This study showed that subtype A rings become enlarged (both the inner and outer ring diameters are increased) when the synaptic levels of GluRIIA are increased, whereas subtype B rings are enlarged in a specific manner, i.e., the inner diameter decreases, but the outer diameter of the ring increases when the level of GluRIIB is increased. A simple explanation for the enlarged GluR rings might therefore be increased synaptic levels of GluRIIA or GluRIIB. Given that GluR-enriched PSDs are confined to specific spatial domains by cell adhesion molecules and the spectrin-actin network, it is possible that an increase in the level of one subtype of GluR might take up the space left by a reduced level of the other (Zhao, 2020).

Synaptic plasticity is the ability of synapses to strengthen or weaken over time, in response to increases or decreases in their activity. It is well established that GluRs are involved in synaptic plasticity at excitatory synapses. However, it is not entirely known how different types or subtypes of GluRs are involved in synaptic plasticity. Drosophila glutamatergic NMJs with two subtypes of GluRs, rather than mammalian NMJs with multiple subtypes of GluRs, are an effective model for studying synaptic plasticity. Hyperexcitable double mutants of eag sh show persistent strengthening of larval NMJs, which represents long-term plasticity. This study found that increased presynaptic release by warm-activated TrpA1 led to increased GluRIIA but normal GluRIIB, which was consistent with increased GluRIIA in eag sh double mutants. In addition, increased GluRIIA but decreased GluRIIB were observed in high temperature-induced synaptic plasticity of long-term strengthening of neurotransmission. Thus, it is speculated that increased presynaptic release might result in long-term plasticity by enhancing postsynaptic responses through increased GluRIIA (Zhao, 2020).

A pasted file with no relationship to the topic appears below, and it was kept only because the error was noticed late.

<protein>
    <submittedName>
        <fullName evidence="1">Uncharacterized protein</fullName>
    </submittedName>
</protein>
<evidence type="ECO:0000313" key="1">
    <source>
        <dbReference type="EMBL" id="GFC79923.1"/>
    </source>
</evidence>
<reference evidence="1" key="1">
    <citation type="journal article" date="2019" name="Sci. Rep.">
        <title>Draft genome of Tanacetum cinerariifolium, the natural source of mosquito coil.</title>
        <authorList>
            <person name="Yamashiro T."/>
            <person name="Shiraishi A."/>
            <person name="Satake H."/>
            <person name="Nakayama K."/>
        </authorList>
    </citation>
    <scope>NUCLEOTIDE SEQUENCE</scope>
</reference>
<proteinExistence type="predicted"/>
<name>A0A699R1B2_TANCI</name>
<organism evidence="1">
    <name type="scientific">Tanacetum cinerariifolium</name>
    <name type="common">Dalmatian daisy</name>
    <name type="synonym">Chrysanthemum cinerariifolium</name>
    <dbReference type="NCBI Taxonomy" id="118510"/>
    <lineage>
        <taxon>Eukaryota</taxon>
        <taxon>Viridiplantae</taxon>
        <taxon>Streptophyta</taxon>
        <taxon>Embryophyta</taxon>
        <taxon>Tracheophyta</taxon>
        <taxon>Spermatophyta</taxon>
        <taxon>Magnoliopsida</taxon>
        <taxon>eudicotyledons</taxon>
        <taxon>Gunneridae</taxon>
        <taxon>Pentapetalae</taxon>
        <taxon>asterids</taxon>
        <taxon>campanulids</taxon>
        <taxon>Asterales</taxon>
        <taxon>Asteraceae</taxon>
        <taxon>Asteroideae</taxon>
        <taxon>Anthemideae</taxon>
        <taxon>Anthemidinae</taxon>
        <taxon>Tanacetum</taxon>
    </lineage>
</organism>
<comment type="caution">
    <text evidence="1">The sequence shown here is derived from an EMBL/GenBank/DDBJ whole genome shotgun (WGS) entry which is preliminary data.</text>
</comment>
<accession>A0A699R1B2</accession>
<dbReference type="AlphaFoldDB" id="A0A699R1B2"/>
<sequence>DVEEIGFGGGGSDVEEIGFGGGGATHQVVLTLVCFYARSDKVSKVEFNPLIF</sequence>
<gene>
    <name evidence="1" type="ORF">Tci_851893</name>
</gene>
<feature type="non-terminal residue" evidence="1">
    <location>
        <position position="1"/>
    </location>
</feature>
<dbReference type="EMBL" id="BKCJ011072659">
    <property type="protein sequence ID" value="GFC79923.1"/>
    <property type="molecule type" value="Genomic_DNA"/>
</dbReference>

Increased GluRIIA is consistently observed in different models of synaptic plasticity. However, this study observed normal and reduced GluRIIB in TrpA1- and high temperature-induced synaptic plasticity, respectively. The discrepant changes in GluRIIB levels in different models of synaptic plasticity could be caused by different timescales, such as a limited time (8 h) for elevating presynaptic release through activating TRPA1 versus 4 days for raising larvae at 27°C, or the change in the level of GluRIIB might be too low to be detected by overexpressing TRPA1, or both (Zhao, 2020).